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Old 28 January 2020, 05:18   #1
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Anodes

Which are the best for salt water zinc or aluminium anodes
on a Bravo leg berthed in a marina ?
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Old 28 January 2020, 06:23   #2
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Usual recommendation is:
Fresh water use magnesium
Salt water use zinc or aluminium
Brackish use aluminium
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Old 28 January 2020, 07:14   #3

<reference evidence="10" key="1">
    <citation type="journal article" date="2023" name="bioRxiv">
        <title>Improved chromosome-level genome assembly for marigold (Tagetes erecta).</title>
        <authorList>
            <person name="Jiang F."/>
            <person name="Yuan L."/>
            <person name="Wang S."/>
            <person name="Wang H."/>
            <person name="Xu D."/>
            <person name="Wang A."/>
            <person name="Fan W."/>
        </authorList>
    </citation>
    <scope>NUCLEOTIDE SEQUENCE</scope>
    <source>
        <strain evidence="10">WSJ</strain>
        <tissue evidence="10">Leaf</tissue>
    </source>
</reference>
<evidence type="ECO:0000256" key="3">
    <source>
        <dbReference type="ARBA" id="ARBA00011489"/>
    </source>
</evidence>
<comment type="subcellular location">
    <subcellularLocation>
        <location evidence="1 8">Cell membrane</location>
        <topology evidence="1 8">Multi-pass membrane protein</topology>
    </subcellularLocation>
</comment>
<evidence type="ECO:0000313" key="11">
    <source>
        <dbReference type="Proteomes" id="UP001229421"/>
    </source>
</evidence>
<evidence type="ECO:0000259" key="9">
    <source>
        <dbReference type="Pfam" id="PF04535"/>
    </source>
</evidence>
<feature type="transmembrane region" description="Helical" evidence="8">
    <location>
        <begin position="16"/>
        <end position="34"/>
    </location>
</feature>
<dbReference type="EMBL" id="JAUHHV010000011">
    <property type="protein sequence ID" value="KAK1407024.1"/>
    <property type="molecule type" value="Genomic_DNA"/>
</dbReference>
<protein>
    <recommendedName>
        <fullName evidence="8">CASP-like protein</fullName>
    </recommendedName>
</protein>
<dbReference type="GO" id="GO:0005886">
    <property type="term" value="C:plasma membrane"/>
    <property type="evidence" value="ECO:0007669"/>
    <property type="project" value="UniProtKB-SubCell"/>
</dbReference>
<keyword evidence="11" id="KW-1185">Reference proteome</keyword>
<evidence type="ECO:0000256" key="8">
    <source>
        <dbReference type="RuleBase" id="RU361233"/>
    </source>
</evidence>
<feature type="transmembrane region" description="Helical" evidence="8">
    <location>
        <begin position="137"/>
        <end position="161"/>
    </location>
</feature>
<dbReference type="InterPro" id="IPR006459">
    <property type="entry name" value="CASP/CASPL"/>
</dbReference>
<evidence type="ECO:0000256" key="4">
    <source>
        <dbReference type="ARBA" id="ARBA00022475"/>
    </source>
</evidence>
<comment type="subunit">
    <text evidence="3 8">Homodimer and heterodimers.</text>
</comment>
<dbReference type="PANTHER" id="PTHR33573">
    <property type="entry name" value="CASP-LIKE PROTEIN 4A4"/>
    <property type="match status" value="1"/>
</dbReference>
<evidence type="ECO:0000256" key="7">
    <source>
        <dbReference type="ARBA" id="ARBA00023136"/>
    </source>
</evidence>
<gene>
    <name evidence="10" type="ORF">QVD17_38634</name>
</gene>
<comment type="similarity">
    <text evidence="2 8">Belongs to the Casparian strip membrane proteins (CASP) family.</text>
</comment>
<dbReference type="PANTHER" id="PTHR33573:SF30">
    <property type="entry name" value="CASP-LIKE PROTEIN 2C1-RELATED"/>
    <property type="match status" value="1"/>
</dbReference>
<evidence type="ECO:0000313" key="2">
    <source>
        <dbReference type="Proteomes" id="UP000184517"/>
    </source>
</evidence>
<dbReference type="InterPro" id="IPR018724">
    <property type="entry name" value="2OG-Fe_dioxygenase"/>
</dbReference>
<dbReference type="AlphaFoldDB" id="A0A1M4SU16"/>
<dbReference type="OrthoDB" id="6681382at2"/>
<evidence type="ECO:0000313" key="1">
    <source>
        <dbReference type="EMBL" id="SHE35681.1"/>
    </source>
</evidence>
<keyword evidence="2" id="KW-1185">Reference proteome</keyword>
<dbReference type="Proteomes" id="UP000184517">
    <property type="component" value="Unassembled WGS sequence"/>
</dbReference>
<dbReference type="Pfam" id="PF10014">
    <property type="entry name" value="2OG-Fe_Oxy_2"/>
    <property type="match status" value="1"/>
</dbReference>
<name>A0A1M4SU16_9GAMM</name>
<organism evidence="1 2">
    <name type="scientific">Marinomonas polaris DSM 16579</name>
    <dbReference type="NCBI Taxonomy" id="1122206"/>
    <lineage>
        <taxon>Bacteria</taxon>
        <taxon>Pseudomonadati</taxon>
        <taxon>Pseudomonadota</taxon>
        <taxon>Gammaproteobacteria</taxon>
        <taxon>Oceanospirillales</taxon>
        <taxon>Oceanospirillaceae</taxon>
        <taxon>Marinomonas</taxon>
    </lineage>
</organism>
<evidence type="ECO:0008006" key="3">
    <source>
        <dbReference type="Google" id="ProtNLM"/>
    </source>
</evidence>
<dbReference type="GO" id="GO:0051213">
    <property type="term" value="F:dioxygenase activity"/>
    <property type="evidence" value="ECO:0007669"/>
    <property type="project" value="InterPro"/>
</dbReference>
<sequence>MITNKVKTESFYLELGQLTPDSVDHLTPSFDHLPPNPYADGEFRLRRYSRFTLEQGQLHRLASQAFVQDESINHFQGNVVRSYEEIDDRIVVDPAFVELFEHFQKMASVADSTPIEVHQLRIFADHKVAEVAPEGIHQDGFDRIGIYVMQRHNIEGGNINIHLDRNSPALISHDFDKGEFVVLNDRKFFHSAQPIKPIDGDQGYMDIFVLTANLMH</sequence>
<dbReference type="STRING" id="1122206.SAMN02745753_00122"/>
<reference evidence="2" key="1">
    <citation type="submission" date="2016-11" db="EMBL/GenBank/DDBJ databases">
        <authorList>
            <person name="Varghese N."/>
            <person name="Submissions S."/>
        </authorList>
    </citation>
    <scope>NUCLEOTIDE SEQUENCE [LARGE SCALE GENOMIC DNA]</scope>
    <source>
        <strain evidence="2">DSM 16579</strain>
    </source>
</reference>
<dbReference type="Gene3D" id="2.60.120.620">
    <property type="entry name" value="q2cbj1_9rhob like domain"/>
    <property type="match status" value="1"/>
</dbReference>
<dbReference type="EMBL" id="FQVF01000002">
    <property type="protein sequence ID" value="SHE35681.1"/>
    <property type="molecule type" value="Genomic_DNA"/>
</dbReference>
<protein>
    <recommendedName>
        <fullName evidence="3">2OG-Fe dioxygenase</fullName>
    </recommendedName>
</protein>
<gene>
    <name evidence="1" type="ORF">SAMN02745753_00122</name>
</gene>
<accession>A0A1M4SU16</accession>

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I'd suggest zinc. It's slightly more anodic than aluminium and you want the anode to protect the aluminium parts of your stern drive.

A quick Google and M G Duff suggest zinc as well.

https://mgduff.co.uk/find-your-anode...e-anode-search
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Old 28 January 2020, 07:20   #4
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Mercruiser used to use zinc but it was found to erode too quickly so switched to aluminium which lasts longer but still protects the drive.
Beware bravo anodes don't last long so keep an eye on them your lucky if they last a full season
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Old 28 January 2020, 07:33   #5
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Have a look at mercruiser's own mercathode system.
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Old 28 January 2020, 12:41   #6